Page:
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Whether for filigree objects by professional artists, self-designed pieces of jewellery, seasonal deco ideas for the home or creative activities with children: FIMO is truly impressive thanks to its superb characteristics, easy handling, high stability after hardening and extensive product range.
With FIMO, modelled works of art can be kept forever.
The origins of FIMO go back to 1939, the year in which the well-known doll maker Kaethe Kruse developed a new material to use for her dolls' heads. As it turned out to be unsuitable for serial production, her daughter Sophie began experimenting with the new substance. She mixed bright colours into it and kneaded it into a whole variety of shapes and objects.
“Mankind instinctively wants to model things; it is his way of cherishing and preserving something dear to him” is how Sophie Rehbinder-Kruse summed up her philosophy and went on to develop her first modelling clay kit in 1954.
She created the brand name FIMOIK by using the first two letters of her nickname ‘Fifi’ and ‘modelling clay’ and the final letters of ‘mosaic’, one of her favourite techniques. This later got turned into the better-sounding name FIMO.
For more than 40 years now, FIMO has been the world's No. 1 when it comes to shaping and modelling.
Did you know that long before a car is actually manufactured and can be seen on the road, a life-size mock-up of it is made out of modelling clay first?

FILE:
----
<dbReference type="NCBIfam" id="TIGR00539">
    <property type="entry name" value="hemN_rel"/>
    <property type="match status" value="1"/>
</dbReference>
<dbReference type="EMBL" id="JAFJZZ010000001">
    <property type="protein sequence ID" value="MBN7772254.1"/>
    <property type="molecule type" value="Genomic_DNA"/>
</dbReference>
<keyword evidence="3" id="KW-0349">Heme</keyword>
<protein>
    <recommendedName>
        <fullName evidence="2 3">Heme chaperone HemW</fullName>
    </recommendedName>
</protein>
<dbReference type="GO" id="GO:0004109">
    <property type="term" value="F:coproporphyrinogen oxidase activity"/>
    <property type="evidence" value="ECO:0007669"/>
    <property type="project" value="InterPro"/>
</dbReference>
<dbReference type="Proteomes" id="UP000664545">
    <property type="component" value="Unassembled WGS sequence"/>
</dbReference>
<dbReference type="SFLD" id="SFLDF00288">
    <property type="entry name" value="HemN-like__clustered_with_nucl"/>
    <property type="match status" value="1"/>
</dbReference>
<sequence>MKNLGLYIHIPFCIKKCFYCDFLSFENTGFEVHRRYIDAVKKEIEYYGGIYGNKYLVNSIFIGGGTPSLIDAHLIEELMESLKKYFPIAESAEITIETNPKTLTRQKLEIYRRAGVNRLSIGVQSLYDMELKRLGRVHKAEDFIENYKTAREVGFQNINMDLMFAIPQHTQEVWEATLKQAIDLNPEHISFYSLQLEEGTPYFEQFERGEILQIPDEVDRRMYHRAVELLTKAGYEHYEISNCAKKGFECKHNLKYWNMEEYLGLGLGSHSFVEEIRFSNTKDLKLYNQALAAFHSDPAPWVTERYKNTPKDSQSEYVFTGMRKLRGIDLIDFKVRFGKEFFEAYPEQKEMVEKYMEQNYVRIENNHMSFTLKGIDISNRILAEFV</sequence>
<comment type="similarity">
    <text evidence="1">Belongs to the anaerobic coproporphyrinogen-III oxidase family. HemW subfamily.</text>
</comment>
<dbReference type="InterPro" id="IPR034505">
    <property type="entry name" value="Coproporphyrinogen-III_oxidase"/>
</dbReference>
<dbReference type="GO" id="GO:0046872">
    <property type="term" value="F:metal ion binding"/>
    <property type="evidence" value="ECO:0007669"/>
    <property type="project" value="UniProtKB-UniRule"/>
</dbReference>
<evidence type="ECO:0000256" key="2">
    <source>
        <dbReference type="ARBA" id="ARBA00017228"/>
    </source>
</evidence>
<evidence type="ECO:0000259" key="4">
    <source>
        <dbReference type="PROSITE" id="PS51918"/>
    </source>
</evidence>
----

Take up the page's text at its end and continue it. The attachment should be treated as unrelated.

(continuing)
When Harley Earl began to model with clay in California back in 1910, it was more of a hobby. Today, it has become an indispensable step in the design process of new vehicles. Although the arrival of the computer aided design programme CAD at the end of 20th century has sped up the initial design steps, studios still very much rely on having an original-sized 3D model made out of modelling clay. Once the model is ready for presentation, complete with a coat of silver lacquer, lights, wheels, chrome and logo, it looks just like the real thing.
This is the only way car companies are able to view and appraise a new shape under different lighting conditions and from different perspectives. In 1980, thanks to its decades of competence in the manufacture of modelling clays, STAEDTLER succeeded in offering the car industry a material which was unique both in quality and application.
Today, STAEDTLER is the leading company in this sector and supplies the modelling material known as MarsClay to renowned car manufacturers of all sizes from Europe to the USA and even as far away as South Korea.